Gibraltar's stores and supermarkets are filled with Spanish people picking up their weekly shop - including Marmite - and knick-knacks.
While the pound's 168-year low is hitting the spending power of those living and working in Gibraltar, it has enticed over many Spaniards who are cashing in on the relative strength of the euro, Mr Picardo said.
He told the Press Association: "A devalued pound is good for Gibraltarian exports, so from the point of view of the public finances of Gibraltar we are not doing badly.
"You'll see there will be a lot of products sold in Gibraltar, we see more Spaniards come into Gibraltar to buy things.
"I tend to go shopping with my family on a Saturday afternoon to the local supermarkets, and we are seeing a lot of Spanish couples coming in to buy curios in Gibraltar they might otherwise not have been interested in purchasing. Their euros go much further.
"People are coming in to buy ketchup and buy, dare I say it, Marmite and other British goods at more affordable prices because their euro goes further than it used to."
Picardo's comments will be welcomed by Brexiteers who have said the fall in the pound will help to boost exports and rebalance the economy. But the chief minister cautioned that while sterling's slump might boost sales to the Spanish, Britons and Gibraltarian pockets are being hit.
And the thousands of Spanish who cross the border every day to work in Gibraltar have also been hit by the slump, he said.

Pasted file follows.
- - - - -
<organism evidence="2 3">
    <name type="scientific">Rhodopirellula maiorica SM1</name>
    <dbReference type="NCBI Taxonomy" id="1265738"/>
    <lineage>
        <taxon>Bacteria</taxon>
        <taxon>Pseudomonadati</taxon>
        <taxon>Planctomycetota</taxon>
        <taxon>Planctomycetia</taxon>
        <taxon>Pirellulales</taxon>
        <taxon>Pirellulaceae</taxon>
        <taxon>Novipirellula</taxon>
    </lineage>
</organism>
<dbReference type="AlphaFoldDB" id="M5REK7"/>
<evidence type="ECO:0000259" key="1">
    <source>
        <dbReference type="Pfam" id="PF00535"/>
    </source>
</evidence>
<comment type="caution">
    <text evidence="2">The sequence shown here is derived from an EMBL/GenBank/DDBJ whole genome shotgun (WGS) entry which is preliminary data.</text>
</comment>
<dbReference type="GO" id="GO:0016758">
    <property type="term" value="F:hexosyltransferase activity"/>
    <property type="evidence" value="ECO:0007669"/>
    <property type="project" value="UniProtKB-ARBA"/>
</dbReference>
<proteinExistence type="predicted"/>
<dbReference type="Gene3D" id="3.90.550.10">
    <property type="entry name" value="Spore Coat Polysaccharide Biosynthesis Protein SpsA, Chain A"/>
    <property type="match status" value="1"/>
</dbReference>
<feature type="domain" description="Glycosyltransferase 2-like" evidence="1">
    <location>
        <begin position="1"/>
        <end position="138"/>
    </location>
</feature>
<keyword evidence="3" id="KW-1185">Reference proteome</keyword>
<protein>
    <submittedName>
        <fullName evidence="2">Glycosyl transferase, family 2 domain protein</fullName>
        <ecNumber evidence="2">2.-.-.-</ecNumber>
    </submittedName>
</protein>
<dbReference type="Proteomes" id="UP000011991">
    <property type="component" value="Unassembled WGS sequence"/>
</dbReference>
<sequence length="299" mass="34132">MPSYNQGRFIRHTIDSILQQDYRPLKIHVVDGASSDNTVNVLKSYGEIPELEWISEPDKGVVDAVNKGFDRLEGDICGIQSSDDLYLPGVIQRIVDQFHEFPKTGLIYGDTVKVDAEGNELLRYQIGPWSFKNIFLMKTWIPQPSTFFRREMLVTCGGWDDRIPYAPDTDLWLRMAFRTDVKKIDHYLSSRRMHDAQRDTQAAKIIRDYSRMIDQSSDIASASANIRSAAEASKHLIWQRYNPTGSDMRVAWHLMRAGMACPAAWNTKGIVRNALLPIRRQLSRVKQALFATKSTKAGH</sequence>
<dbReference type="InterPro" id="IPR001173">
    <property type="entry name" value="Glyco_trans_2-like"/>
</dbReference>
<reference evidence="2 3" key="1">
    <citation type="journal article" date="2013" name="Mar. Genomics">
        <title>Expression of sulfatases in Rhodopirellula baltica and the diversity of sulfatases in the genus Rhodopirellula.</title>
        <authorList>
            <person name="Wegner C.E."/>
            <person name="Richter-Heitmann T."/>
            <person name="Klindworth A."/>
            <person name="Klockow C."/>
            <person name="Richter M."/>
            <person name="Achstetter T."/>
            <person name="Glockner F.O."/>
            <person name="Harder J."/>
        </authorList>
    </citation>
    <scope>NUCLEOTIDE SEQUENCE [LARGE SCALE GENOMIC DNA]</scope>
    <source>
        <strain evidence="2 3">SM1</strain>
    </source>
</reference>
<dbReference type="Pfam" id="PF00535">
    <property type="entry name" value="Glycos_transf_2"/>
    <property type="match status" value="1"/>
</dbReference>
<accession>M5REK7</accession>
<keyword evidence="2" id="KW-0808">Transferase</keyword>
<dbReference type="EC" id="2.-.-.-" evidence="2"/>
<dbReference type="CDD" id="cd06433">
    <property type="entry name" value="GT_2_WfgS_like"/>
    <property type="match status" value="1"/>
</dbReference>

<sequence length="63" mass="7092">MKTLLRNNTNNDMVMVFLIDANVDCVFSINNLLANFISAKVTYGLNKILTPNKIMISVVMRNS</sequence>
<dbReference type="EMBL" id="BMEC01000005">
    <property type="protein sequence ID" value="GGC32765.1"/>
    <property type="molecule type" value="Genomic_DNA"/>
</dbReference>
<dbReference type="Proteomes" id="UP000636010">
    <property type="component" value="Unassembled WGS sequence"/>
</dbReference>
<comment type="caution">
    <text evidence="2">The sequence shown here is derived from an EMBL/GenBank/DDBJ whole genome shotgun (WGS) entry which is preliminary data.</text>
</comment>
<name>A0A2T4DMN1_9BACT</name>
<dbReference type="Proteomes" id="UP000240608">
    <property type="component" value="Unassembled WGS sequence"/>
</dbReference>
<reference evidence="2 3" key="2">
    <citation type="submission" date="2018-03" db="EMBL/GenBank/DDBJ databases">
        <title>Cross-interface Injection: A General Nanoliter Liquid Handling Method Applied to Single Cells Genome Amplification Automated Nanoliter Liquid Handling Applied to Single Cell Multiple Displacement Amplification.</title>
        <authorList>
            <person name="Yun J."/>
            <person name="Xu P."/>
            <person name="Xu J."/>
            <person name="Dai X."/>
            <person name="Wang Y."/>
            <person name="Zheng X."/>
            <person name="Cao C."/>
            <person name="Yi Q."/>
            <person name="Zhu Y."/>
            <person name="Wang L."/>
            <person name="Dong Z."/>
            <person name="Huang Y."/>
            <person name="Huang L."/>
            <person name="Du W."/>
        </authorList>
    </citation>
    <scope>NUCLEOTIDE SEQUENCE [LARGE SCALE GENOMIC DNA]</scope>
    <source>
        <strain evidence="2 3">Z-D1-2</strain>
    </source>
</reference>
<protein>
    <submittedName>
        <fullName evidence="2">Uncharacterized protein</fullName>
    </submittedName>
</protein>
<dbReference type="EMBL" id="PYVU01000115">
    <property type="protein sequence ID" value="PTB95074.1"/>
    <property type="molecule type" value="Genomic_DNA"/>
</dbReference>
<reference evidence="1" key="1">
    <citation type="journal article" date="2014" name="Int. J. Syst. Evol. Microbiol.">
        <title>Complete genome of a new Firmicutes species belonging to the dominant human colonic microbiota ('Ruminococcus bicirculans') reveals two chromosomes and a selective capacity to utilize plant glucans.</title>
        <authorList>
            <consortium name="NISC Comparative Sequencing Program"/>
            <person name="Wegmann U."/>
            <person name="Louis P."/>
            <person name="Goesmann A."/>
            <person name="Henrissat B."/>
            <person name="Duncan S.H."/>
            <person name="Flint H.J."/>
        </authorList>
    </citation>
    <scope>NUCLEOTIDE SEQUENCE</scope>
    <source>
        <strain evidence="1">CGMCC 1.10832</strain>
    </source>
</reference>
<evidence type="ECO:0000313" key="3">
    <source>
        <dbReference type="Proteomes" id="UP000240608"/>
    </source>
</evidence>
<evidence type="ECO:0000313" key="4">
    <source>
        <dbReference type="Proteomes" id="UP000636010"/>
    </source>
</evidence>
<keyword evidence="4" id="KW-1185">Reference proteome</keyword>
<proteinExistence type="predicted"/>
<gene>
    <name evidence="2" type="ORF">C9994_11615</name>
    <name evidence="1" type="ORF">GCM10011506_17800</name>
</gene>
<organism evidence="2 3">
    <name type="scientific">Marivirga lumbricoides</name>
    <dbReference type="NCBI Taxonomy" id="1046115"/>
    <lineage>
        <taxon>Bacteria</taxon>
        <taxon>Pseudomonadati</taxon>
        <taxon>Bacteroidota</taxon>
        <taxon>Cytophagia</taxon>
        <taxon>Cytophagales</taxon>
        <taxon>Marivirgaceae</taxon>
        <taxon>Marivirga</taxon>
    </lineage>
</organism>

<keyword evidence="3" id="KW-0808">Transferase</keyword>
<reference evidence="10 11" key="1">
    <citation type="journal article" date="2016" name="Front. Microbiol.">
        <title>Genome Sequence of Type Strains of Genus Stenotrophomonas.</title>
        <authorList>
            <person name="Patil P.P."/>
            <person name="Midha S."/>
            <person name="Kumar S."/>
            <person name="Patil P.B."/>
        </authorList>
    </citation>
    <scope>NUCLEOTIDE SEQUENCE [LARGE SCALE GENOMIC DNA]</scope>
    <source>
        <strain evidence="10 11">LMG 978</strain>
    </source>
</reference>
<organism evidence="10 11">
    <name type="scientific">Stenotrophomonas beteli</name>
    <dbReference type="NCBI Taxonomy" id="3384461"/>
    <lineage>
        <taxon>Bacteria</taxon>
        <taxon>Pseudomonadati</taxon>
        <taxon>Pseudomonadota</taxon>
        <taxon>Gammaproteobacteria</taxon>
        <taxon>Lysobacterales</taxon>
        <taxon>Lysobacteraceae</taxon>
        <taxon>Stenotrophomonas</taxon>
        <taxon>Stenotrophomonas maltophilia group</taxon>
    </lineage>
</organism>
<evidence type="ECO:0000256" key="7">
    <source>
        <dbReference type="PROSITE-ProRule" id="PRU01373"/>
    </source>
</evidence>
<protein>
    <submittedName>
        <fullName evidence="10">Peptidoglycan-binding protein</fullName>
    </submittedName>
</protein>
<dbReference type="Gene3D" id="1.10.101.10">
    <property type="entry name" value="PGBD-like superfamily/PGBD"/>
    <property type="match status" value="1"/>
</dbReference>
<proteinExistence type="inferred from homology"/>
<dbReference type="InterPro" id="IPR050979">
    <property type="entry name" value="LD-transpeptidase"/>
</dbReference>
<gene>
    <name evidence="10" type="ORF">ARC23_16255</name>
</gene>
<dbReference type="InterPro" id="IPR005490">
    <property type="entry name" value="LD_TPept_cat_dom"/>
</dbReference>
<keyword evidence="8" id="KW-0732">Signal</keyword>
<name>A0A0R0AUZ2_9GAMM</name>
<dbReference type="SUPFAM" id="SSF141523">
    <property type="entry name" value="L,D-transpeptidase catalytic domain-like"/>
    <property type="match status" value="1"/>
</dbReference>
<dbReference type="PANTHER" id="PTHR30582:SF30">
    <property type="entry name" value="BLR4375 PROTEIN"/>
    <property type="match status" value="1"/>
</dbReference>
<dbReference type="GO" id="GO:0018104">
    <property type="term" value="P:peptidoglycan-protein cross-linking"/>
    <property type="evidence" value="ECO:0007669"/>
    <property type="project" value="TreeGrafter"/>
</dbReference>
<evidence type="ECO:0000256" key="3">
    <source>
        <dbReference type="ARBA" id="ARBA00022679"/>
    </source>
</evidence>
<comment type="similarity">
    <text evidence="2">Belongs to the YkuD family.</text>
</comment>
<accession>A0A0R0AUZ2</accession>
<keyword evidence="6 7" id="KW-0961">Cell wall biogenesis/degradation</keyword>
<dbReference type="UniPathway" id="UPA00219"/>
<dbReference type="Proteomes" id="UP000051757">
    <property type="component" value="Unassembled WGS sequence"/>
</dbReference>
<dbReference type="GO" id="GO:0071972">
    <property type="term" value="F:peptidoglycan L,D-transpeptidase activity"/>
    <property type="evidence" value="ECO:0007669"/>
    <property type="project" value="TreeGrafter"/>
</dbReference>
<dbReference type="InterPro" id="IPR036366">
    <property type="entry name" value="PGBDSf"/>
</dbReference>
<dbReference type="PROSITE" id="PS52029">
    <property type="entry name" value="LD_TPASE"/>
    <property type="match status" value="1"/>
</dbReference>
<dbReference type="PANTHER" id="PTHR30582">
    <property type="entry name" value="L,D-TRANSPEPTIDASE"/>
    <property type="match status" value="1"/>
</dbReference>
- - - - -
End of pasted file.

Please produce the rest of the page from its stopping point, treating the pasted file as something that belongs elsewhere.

"They have taken a huge pay cut in the sense that many of them will have converted their salaries into euros every week, they will pay for their rent or mortgages in euros, they will pay for their electricity and water in euros, so they've immediately taken a pay cut," Mr Picardo said.
"Many of them may actually be purchasing their consumables in Gibraltar, so that they are paid in pounds and they purchase in pounds insofar as they can.
"Of course the price of goods in Gibraltar will soon start to go up, because those consumables which are sourced in euros will become out of stock and when new stocks are replenished those are going to be more expensive.
"And this is going to affect everyone who receives their remuneration in pounds - whether it's pensioners who live in Spain, people in the United Kingdom who travel into the rest of Europe - we are all going to notice the effect.
"It's not lost on me that there isn't much of a difference between those who in the old days used to say, 'A strong pound is a strong Britain' and those who during the Brexit campaign said we need to get out of the European Union to make Britain stronger.
"Well I think there is a huge contradiction between the reality which we face today and the arguments they made."